As Tuesday’s Republican primary approaches, a new poll shows Wyoming Representative Liz Cheney losing her rival Harriet Hageman by a significant margin.
The University of Wyoming poll found that 57 percent of respondents supported Hageman, who is backed by former President Donald Trump.
Cheney, who has viciously lambasted Trump over the Capitol invasion, garnered 28% of the vote.
Ten percent of those polled were undecided, while three other contenders received the remaining votes.
Brian Harnisch, director of the survey center at the University of Wyoming, stated in a press release that Hageman leads by almost 50 points among prospective Republican primary voters. Only 15% of Republicans expected to vote in the primary supported Cheney.
According to the Real Clear Politics average of polls in the race, Hageman has a 25.5 percent advantage.
“The race for the Republican nomination appears to be a referendum on Cheney, as it usually is when an incumbent seeks reelection,” said Jim King, an associate professor of political science at the University of Washington.
41% of those who did not support Cheney stated that their vote was against her.
“When you have a candidate, especially Hageman, with a significant lead, but nearly two-fifths of her support comes from individuals who oppose the incumbent, it obviously puts us in a referendum kind of election, and Cheney is losing the referendum,” King told Wyoming Public Media.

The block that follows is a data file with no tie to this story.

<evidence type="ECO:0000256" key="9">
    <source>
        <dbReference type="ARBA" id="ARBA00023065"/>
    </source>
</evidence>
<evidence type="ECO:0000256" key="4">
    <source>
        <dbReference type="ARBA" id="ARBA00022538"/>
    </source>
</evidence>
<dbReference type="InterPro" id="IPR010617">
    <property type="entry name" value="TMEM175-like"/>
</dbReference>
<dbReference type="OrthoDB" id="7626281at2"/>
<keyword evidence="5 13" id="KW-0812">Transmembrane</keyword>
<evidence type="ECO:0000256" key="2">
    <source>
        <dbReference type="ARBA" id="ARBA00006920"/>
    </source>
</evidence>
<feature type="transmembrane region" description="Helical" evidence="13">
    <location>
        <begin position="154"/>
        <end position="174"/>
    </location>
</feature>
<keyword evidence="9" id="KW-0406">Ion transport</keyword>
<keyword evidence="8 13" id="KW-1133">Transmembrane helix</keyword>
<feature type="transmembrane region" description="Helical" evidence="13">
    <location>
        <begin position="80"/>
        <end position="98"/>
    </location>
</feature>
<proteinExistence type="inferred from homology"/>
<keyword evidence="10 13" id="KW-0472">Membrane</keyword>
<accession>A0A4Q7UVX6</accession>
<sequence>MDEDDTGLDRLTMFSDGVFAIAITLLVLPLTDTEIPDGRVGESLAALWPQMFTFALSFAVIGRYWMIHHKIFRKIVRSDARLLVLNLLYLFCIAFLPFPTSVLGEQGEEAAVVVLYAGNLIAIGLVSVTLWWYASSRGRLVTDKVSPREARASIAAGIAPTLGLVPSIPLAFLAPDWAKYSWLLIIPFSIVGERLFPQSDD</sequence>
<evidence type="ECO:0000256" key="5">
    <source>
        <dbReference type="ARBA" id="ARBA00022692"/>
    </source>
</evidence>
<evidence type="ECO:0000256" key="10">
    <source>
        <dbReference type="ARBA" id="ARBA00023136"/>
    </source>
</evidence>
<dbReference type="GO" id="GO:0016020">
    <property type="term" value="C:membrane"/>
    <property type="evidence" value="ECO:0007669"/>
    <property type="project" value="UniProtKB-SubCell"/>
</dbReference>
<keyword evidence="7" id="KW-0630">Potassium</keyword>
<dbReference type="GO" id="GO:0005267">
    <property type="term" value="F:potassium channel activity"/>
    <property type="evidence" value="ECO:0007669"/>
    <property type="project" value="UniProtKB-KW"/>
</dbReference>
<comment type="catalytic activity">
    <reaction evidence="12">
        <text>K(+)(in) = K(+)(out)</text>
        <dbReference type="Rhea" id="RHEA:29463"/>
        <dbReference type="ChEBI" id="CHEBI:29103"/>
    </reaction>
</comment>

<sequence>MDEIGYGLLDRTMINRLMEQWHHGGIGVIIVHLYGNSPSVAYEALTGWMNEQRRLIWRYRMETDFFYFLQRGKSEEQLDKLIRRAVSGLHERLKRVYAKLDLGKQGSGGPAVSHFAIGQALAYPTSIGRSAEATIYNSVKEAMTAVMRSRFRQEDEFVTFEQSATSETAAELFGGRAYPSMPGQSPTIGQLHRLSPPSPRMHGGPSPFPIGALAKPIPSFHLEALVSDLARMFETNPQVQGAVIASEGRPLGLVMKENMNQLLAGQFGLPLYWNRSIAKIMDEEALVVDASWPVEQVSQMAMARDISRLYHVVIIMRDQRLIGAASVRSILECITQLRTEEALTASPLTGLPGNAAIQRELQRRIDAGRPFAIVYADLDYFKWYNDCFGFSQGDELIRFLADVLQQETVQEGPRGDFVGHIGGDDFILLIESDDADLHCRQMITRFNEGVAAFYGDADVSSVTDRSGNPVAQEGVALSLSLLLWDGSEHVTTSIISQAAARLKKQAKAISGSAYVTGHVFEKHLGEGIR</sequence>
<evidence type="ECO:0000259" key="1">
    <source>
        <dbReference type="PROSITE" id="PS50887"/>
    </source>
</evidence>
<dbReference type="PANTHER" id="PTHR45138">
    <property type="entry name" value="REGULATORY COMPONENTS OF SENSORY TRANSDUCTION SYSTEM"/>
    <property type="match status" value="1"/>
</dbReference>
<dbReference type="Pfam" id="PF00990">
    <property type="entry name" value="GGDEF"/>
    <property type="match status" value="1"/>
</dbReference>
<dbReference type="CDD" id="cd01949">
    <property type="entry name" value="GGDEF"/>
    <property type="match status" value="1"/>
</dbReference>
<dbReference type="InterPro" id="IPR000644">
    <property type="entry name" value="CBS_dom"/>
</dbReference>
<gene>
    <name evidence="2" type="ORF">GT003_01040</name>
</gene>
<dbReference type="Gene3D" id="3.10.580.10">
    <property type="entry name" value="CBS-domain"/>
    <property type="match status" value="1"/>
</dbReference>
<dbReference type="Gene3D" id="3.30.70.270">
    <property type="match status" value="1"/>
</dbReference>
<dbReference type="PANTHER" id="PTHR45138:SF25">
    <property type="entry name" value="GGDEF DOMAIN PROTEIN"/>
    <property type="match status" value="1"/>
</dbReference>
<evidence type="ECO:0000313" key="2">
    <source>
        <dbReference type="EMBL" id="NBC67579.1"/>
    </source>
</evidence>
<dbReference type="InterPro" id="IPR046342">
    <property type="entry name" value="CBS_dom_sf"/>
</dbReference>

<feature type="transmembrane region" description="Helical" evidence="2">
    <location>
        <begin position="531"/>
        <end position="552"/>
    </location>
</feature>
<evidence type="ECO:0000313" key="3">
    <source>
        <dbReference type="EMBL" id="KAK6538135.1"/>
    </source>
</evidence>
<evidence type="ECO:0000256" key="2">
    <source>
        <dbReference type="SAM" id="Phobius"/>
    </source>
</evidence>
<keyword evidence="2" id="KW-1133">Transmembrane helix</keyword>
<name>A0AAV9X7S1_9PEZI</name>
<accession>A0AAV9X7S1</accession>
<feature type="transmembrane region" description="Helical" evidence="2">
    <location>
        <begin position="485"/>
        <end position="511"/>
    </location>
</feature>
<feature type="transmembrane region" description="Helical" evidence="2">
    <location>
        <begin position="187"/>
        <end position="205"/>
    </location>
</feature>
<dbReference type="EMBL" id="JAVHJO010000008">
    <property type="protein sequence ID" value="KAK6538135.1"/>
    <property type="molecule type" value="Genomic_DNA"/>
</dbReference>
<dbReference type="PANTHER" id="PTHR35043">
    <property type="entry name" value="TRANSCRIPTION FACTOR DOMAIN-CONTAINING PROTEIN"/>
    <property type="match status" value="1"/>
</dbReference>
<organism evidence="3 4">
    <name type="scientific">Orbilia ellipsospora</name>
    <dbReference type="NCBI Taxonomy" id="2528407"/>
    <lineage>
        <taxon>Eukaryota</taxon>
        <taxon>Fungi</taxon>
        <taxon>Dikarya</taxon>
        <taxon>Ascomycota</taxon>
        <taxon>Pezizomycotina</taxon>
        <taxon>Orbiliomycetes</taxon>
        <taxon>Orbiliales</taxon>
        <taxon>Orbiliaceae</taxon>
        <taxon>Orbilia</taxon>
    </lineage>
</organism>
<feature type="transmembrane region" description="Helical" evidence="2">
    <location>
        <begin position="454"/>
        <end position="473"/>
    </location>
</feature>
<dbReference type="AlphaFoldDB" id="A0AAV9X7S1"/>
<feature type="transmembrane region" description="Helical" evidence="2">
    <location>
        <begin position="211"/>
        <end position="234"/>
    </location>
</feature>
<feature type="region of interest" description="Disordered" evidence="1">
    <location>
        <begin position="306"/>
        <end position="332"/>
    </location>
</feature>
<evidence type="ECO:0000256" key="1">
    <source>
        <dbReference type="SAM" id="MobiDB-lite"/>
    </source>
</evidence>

“For Cheney to be successful, in particular, she needs to do very well among independents, and she’s not doing well enough to overcome Hageman’s advantage among Republican identifiers,” he noted.
Ninety-eight percent of Democrats who stated they would register as Republicans and vote in the Republican primary favored Cheney.
“There has been much discussion in the media about Democrats voting in the Republican primary, but this group is rather small,” King said.
More on this story via The Western Journal:
“Back-of-the-napkin math says that number could represent as many as 20,000 votes in the GOP primary from currently registered Democrats, compared to as many as 200,000-plus votes from registered Republicans,” Harnisch said.
“There has been much talk in the media about Democrats crossing over and voting in the Republican primary; this group is not especially large,” CONTINUE READING…